I hope it lands on my house. I could sell the movie rights for it. Then we can have a whole series of movies about huge satellites returning threatening all life as we know it.
Wait, wasnt that what one of the blob movies was about?

Wonder why NASA fails? (-1)

The BOFH Troll (549884) | more than 12 years ago | (#2923284)

A blond, a brunette, and a redhead were trying out for a new NASA experiment on sending women to different planets. First, they called the brunette in and asked her a question.
"If you could go to any planet, what planet would you want to go to and why?"

After pondering the question she answered, "I would like to go to Mars because it seems so interesting with all the recent news about possible extra terrestrial life on the planet."

They said "well okay, thank you." And told her that they would get back to her.

Next, the redhead entered the room and the NASA people asked her the same question. In reply, "I would like to go to Saturn to see all of its rings." Again, "thank you" and they would get back to her.

Finally, the blond entered the room and they asked her the same question they asked the brunette and the redhead. She thought for a while and replied, "I would like to go to the sun."

The people from NASA replied, "why, don't you know that if you went to the sun you would burn to death?"

The blond smirked and put her hands on her hips. "Are you guys dumb? I'd go at night!"

Free Taco? (5, Funny)

toupsie (88295) | more than 12 years ago | (#2923292)

I missed out last time, I suggest this time that Taco Bell uses a target the size of Rhode Island. I really, really want a Taco.

Re:Free Taco? (1)

Cruciform (42896) | more than 12 years ago | (#2923391)

If it lands on you, I'll buy you a million dollars worth of tacos!
If it misses you, then you're stuck with a chalupa.

Re:Free Taco? (1)

Gunsmithy (554829) | more than 12 years ago | (#2923438)

Is that an erotic suggestion? :-\

Re:Free Taco? (1)

Cruciform (42896) | more than 12 years ago | (#2923474)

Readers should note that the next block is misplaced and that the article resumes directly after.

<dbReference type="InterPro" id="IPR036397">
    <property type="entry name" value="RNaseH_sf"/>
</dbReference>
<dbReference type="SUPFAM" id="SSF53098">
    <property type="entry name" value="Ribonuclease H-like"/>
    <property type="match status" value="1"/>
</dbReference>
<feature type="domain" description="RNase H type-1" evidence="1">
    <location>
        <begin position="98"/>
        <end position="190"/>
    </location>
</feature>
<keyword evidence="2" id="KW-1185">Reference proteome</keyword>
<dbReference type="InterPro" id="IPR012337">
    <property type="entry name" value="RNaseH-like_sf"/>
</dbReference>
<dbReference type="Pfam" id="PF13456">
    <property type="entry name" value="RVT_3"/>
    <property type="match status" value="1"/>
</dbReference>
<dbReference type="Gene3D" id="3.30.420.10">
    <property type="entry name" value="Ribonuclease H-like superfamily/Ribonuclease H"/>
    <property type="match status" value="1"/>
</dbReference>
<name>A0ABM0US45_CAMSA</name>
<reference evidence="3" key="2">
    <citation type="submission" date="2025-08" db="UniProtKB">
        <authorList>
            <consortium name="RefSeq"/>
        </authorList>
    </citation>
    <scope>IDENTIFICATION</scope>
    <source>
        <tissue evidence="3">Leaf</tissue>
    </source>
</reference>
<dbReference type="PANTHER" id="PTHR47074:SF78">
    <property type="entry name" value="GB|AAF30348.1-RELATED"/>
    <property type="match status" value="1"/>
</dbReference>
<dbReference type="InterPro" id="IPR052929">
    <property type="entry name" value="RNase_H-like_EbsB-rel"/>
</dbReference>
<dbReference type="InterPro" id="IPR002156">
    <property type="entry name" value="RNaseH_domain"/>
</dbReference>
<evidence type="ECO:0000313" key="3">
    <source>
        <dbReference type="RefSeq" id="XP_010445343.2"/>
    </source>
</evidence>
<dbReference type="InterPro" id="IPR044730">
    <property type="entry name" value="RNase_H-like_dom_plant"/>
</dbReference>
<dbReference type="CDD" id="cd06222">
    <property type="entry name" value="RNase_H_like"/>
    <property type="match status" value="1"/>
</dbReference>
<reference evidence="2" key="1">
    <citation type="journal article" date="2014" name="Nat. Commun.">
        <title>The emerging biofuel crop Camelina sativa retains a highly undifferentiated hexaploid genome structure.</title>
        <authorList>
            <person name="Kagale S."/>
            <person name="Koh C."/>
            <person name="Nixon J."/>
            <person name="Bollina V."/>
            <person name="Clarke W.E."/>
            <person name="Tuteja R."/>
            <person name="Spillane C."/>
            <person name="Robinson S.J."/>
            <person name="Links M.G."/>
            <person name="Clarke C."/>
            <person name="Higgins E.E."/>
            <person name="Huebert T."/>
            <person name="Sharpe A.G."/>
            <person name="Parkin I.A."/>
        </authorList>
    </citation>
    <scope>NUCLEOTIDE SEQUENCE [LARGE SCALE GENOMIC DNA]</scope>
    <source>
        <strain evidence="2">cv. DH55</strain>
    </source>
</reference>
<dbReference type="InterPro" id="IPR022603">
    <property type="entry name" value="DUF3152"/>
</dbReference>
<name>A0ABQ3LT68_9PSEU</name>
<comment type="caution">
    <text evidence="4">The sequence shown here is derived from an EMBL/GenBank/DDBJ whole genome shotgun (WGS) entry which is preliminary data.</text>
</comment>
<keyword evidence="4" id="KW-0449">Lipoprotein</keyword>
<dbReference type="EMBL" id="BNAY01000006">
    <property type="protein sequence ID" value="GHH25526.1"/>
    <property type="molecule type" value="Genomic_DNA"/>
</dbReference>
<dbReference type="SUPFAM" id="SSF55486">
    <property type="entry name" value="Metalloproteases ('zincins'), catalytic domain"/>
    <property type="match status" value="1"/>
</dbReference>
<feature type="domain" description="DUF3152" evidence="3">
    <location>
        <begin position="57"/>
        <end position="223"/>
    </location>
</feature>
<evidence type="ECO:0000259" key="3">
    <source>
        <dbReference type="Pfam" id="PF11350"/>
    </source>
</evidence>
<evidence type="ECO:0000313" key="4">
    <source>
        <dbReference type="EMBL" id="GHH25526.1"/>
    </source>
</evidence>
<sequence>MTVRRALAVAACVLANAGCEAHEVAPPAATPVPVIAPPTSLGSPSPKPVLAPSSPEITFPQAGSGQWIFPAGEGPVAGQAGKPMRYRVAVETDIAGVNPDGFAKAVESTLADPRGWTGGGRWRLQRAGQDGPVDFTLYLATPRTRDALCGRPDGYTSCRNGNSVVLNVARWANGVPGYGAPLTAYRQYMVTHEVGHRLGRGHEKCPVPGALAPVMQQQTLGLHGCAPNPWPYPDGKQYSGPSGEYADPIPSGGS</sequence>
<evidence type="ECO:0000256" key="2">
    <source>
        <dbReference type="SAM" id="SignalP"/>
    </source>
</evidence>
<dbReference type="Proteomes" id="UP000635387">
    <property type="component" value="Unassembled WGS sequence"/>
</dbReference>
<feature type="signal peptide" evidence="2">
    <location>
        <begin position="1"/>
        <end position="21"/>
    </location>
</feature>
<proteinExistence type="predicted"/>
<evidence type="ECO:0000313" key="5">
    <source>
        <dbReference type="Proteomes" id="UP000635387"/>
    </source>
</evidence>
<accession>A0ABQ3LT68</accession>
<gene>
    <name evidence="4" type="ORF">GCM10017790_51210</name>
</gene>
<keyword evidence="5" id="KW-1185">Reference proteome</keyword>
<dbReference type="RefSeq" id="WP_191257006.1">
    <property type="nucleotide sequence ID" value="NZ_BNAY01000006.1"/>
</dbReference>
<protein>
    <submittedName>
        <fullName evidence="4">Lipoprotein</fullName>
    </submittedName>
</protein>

No, but it scares me that you think that way. :)

Re:Free Taco? (0, Funny)

I.T.R.A.R.K. (533627) | more than 12 years ago | (#2923464)

Just go out and buy one, you cheap bastard. ;p

Re:Free Taco? (0)

Anonymous Coward | more than 12 years ago | (#2923501)

Are you just sitting around with nothign to do?
Do you want to talk with an interesting intelligent
woman from nevada, call 800-618-8255 from 8:00 p.m.
to 12:00 p.m. and ask for Arte Belle!

She even has a website here [artbell.com] ...

Planning? (1)

forsaken33 (468293) | more than 12 years ago | (#2923293)

Wouldn't it make sense for NASA to plan for these things? Realizing that this satellite has been up there since '92, but still....They must know that things will happen. How much more would it take to add some sort of small steering package to keep the possibility of this thing crashing in a populated area down, or even keeping some maneuvering fuel ?!?!?


"The probability of the few EUVE surviving pieces falling into a populated area and hurting someone is very small," said Ronald Mahmot" Yes the probability is small, but wouldn't that be a sucky day? Im serious, lets PLAN for these things to happen so that we can make sure it WON'T fall in a populatd area at all....

nice work NASA (2)

mr_gerbik (122036) | more than 12 years ago | (#2923299)

Its one thing to continuously crash things into Mars, we all hate those damn Martian scum anyways... But now we are talking about Earth! Stop forgetting about your unit conversions or carrying the 1, or else someone might get hurt!

Just great. (0)

I.T.R.A.R.K. (533627) | more than 12 years ago | (#2923300)

"Fragments from the Extreme Ultraviolet Explorer could scatter along a trail extending up to 625 miles (1,000 km), NASA said, but no one yet knows where.

Will my insurance company consider this an "act of God" and try to weasel me out of a big fat check?
Hell, I don't even think insurance covers this sort of thing. ;p

I'll rebuild it! (1)

Thakandar2 (260848) | more than 12 years ago | (#2923301)

I can tell you right now that if one of those pieces falls in my back yard, I'll rebuild it and have a webserver running on it with the new Lego set I just bought by the next day...

From the Kingdom of Nye... (1)

IgD (232964) | more than 12 years ago | (#2923307)

Falling rocks from the sky? Is this the Art Bell show or something? I wonder if we could target the ./ effect towards Art's web site so he could experience a falling web server.

Re:From the Kingdom of Nye... (0)

Anonymous Coward | more than 12 years ago | (#2923473)

Are you just sitting around with nothign to do? Do you want to talk with an interesting intelligent woman from nevada, call 800-618-8255 from 8:00 p.m. to 12:00 p.m. and ask for Arte Belle! She even has a website here [artbell.com] ...

Insurance? (2)

Col. Panic (90528) | more than 12 years ago | (#2923312)

This is definitely *not* an "act of God." So I wonder if my insurance policy will cover if it comes down on my house, car, wife, dog (just kidding - I don't have a dog)

Re:Insurance? (5, Interesting)

Leven Valera (127099) | more than 12 years ago | (#2923357)